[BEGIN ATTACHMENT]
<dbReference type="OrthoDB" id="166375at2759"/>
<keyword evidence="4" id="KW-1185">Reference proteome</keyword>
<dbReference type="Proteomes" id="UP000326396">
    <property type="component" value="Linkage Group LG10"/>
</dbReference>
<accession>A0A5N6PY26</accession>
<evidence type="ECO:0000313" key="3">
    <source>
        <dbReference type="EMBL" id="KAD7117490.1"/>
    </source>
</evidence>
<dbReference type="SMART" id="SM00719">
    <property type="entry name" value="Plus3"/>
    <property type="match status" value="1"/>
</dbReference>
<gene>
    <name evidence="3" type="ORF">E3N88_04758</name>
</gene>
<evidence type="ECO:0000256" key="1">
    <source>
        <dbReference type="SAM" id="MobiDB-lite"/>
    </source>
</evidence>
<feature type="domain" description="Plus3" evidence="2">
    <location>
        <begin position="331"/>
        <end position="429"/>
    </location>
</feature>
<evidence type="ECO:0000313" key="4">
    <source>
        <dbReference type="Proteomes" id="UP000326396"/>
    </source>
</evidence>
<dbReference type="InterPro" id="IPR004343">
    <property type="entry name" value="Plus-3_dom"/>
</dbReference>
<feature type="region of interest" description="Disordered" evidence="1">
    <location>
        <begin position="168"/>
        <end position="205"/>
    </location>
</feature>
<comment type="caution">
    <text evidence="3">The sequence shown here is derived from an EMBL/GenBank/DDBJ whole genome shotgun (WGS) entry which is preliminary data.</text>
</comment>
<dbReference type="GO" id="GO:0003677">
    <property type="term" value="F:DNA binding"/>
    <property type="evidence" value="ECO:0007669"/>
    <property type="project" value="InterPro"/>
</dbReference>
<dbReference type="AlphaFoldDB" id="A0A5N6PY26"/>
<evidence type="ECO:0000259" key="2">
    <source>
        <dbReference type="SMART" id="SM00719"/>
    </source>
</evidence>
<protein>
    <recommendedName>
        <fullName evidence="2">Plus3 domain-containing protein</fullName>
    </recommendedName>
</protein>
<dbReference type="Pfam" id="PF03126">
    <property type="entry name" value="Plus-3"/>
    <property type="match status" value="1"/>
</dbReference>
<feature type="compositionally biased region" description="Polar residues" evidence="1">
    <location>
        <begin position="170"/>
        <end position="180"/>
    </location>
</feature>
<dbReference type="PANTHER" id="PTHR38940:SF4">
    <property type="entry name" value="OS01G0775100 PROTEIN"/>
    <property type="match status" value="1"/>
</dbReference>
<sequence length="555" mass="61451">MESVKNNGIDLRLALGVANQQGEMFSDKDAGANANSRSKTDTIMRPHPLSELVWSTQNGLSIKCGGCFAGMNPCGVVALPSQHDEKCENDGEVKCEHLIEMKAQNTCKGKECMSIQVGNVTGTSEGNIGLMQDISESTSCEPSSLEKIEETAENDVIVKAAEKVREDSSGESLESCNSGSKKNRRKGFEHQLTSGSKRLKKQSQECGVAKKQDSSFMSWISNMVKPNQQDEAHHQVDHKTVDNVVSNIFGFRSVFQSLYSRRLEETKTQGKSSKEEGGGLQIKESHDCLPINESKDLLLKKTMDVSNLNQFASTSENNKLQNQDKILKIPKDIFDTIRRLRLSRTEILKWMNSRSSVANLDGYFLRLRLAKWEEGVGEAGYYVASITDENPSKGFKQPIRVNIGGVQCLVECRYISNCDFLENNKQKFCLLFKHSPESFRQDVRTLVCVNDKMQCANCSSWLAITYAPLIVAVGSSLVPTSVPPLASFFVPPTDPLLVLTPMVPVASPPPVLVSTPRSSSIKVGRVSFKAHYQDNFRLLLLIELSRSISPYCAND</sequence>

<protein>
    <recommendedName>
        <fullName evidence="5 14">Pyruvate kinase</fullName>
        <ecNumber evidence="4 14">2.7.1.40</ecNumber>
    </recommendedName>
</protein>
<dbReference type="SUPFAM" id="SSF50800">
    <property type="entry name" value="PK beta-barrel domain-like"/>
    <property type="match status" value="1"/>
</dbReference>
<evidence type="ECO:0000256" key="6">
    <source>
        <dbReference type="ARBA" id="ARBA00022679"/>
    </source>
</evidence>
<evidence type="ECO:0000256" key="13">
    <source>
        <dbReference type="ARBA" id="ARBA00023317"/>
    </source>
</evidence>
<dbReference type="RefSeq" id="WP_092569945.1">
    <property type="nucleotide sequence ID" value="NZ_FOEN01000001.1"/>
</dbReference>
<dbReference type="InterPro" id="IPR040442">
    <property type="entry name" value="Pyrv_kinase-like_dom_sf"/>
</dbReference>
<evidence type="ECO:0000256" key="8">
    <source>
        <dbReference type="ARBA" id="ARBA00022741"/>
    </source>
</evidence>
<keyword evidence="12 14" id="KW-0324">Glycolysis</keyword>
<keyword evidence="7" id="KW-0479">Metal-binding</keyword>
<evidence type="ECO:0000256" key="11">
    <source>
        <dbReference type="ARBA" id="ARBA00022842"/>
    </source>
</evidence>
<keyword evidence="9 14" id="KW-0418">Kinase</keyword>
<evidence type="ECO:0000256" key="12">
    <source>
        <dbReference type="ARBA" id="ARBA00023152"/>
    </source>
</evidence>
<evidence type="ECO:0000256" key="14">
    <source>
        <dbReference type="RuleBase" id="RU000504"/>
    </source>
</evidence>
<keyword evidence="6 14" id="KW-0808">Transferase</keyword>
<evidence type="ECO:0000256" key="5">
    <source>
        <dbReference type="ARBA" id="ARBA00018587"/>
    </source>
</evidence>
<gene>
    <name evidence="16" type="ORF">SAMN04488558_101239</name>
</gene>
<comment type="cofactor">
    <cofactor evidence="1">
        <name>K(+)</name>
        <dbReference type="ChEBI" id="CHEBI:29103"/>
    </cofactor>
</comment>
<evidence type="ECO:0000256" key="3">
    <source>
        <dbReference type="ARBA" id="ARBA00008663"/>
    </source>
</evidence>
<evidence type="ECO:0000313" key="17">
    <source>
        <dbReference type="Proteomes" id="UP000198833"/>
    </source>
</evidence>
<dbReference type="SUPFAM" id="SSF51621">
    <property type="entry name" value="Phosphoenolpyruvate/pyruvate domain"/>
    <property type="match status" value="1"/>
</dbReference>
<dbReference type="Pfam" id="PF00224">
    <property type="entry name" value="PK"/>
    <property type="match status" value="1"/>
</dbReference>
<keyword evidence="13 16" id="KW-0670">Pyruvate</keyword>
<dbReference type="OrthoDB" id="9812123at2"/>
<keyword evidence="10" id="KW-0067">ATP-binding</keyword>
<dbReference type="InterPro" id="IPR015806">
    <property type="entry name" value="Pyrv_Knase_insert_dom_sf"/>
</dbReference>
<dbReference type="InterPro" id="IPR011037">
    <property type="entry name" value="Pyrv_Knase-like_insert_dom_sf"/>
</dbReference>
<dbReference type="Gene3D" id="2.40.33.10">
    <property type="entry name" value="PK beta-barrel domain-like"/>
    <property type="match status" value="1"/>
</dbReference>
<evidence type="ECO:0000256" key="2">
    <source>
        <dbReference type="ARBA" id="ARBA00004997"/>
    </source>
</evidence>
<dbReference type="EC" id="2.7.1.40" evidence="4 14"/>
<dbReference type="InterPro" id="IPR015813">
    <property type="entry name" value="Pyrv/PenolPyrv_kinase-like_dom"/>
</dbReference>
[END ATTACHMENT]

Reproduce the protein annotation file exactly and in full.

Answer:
<dbReference type="OrthoDB" id="166375at2759"/>
<keyword evidence="4" id="KW-1185">Reference proteome</keyword>
<dbReference type="Proteomes" id="UP000326396">
    <property type="component" value="Linkage Group LG10"/>
</dbReference>
<accession>A0A5N6PY26</accession>
<evidence type="ECO:0000313" key="3">
    <source>
        <dbReference type="EMBL" id="KAD7117490.1"/>
    </source>
</evidence>
<dbReference type="SMART" id="SM00719">
    <property type="entry name" value="Plus3"/>
    <property type="match status" value="1"/>
</dbReference>
<gene>
    <name evidence="3" type="ORF">E3N88_04758</name>
</gene>
<evidence type="ECO:0000256" key="1">
    <source>
        <dbReference type="SAM" id="MobiDB-lite"/>
    </source>
</evidence>
<feature type="domain" description="Plus3" evidence="2">
    <location>
        <begin position="331"/>
        <end position="429"/>
    </location>
</feature>
<evidence type="ECO:0000313" key="4">
    <source>
        <dbReference type="Proteomes" id="UP000326396"/>
    </source>
</evidence>
<dbReference type="InterPro" id="IPR004343">
    <property type="entry name" value="Plus-3_dom"/>
</dbReference>
<feature type="region of interest" description="Disordered" evidence="1">
    <location>
        <begin position="168"/>
        <end position="205"/>
    </location>
</feature>
<comment type="caution">
    <text evidence="3">The sequence shown here is derived from an EMBL/GenBank/DDBJ whole genome shotgun (WGS) entry which is preliminary data.</text>
</comment>
<dbReference type="GO" id="GO:0003677">
    <property type="term" value="F:DNA binding"/>
    <property type="evidence" value="ECO:0007669"/>
    <property type="project" value="InterPro"/>
</dbReference>
<dbReference type="AlphaFoldDB" id="A0A5N6PY26"/>
<evidence type="ECO:0000259" key="2">
    <source>
        <dbReference type="SMART" id="SM00719"/>
    </source>
</evidence>
<protein>
    <recommendedName>
        <fullName evidence="2">Plus3 domain-containing protein</fullName>
    </recommendedName>
</protein>
<dbReference type="Pfam" id="PF03126">
    <property type="entry name" value="Plus-3"/>
    <property type="match status" value="1"/>
</dbReference>
<feature type="compositionally biased region" description="Polar residues" evidence="1">
    <location>
        <begin position="170"/>
        <end position="180"/>
    </location>
</feature>
<dbReference type="PANTHER" id="PTHR38940:SF4">
    <property type="entry name" value="OS01G0775100 PROTEIN"/>
    <property type="match status" value="1"/>
</dbReference>
<sequence length="555" mass="61451">MESVKNNGIDLRLALGVANQQGEMFSDKDAGANANSRSKTDTIMRPHPLSELVWSTQNGLSIKCGGCFAGMNPCGVVALPSQHDEKCENDGEVKCEHLIEMKAQNTCKGKECMSIQVGNVTGTSEGNIGLMQDISESTSCEPSSLEKIEETAENDVIVKAAEKVREDSSGESLESCNSGSKKNRRKGFEHQLTSGSKRLKKQSQECGVAKKQDSSFMSWISNMVKPNQQDEAHHQVDHKTVDNVVSNIFGFRSVFQSLYSRRLEETKTQGKSSKEEGGGLQIKESHDCLPINESKDLLLKKTMDVSNLNQFASTSENNKLQNQDKILKIPKDIFDTIRRLRLSRTEILKWMNSRSSVANLDGYFLRLRLAKWEEGVGEAGYYVASITDENPSKGFKQPIRVNIGGVQCLVECRYISNCDFLENNKQKFCLLFKHSPESFRQDVRTLVCVNDKMQCANCSSWLAITYAPLIVAVGSSLVPTSVPPLASFFVPPTDPLLVLTPMVPVASPPPVLVSTPRSSSIKVGRVSFKAHYQDNFRLLLLIELSRSISPYCAND</sequence>

<protein>
    <recommendedName>
        <fullName evidence="5 14">Pyruvate kinase</fullName>
        <ecNumber evidence="4 14">2.7.1.40</ecNumber>
    </recommendedName>
</protein>
<dbReference type="SUPFAM" id="SSF50800">
    <property type="entry name" value="PK beta-barrel domain-like"/>
    <property type="match status" value="1"/>
</dbReference>
<evidence type="ECO:0000256" key="6">
    <source>
        <dbReference type="ARBA" id="ARBA00022679"/>
    </source>
</evidence>
<evidence type="ECO:0000256" key="13">
    <source>
        <dbReference type="ARBA" id="ARBA00023317"/>
    </source>
</evidence>
<dbReference type="RefSeq" id="WP_092569945.1">
    <property type="nucleotide sequence ID" value="NZ_FOEN01000001.1"/>
</dbReference>
<dbReference type="InterPro" id="IPR040442">
    <property type="entry name" value="Pyrv_kinase-like_dom_sf"/>
</dbReference>
<evidence type="ECO:0000256" key="8">
    <source>
        <dbReference type="ARBA" id="ARBA00022741"/>
    </source>
</evidence>
<keyword evidence="12 14" id="KW-0324">Glycolysis</keyword>
<keyword evidence="7" id="KW-0479">Metal-binding</keyword>
<evidence type="ECO:0000256" key="11">
    <source>
        <dbReference type="ARBA" id="ARBA00022842"/>
    </source>
</evidence>
<keyword evidence="9 14" id="KW-0418">Kinase</keyword>
<evidence type="ECO:0000256" key="12">
    <source>
        <dbReference type="ARBA" id="ARBA00023152"/>
    </source>
</evidence>
<evidence type="ECO:0000256" key="14">
    <source>
        <dbReference type="RuleBase" id="RU000504"/>
    </source>
</evidence>
<keyword evidence="6 14" id="KW-0808">Transferase</keyword>
<evidence type="ECO:0000256" key="5">
    <source>
        <dbReference type="ARBA" id="ARBA00018587"/>
    </source>
</evidence>
<gene>
    <name evidence="16" type="ORF">SAMN04488558_101239</name>
</gene>
<comment type="cofactor">
    <cofactor evidence="1">
        <name>K(+)</name>
        <dbReference type="ChEBI" id="CHEBI:29103"/>
    </cofactor>
</comment>
<evidence type="ECO:0000256" key="3">
    <source>
        <dbReference type="ARBA" id="ARBA00008663"/>
    </source>
</evidence>
<evidence type="ECO:0000313" key="17">
    <source>
        <dbReference type="Proteomes" id="UP000198833"/>
    </source>
</evidence>
<dbReference type="SUPFAM" id="SSF51621">
    <property type="entry name" value="Phosphoenolpyruvate/pyruvate domain"/>
    <property type="match status" value="1"/>
</dbReference>
<dbReference type="Pfam" id="PF00224">
    <property type="entry name" value="PK"/>
    <property type="match status" value="1"/>
</dbReference>
<keyword evidence="13 16" id="KW-0670">Pyruvate</keyword>
<dbReference type="OrthoDB" id="9812123at2"/>
<keyword evidence="10" id="KW-0067">ATP-binding</keyword>
<dbReference type="InterPro" id="IPR015806">
    <property type="entry name" value="Pyrv_Knase_insert_dom_sf"/>
</dbReference>
<dbReference type="InterPro" id="IPR011037">
    <property type="entry name" value="Pyrv_Knase-like_insert_dom_sf"/>
</dbReference>
<dbReference type="Gene3D" id="2.40.33.10">
    <property type="entry name" value="PK beta-barrel domain-like"/>
    <property type="match status" value="1"/>
</dbReference>
<evidence type="ECO:0000256" key="2">
    <source>
        <dbReference type="ARBA" id="ARBA00004997"/>
    </source>
</evidence>
<dbReference type="EC" id="2.7.1.40" evidence="4 14"/>
<dbReference type="InterPro" id="IPR015813">
    <property type="entry name" value="Pyrv/PenolPyrv_kinase-like_dom"/>
</dbReference>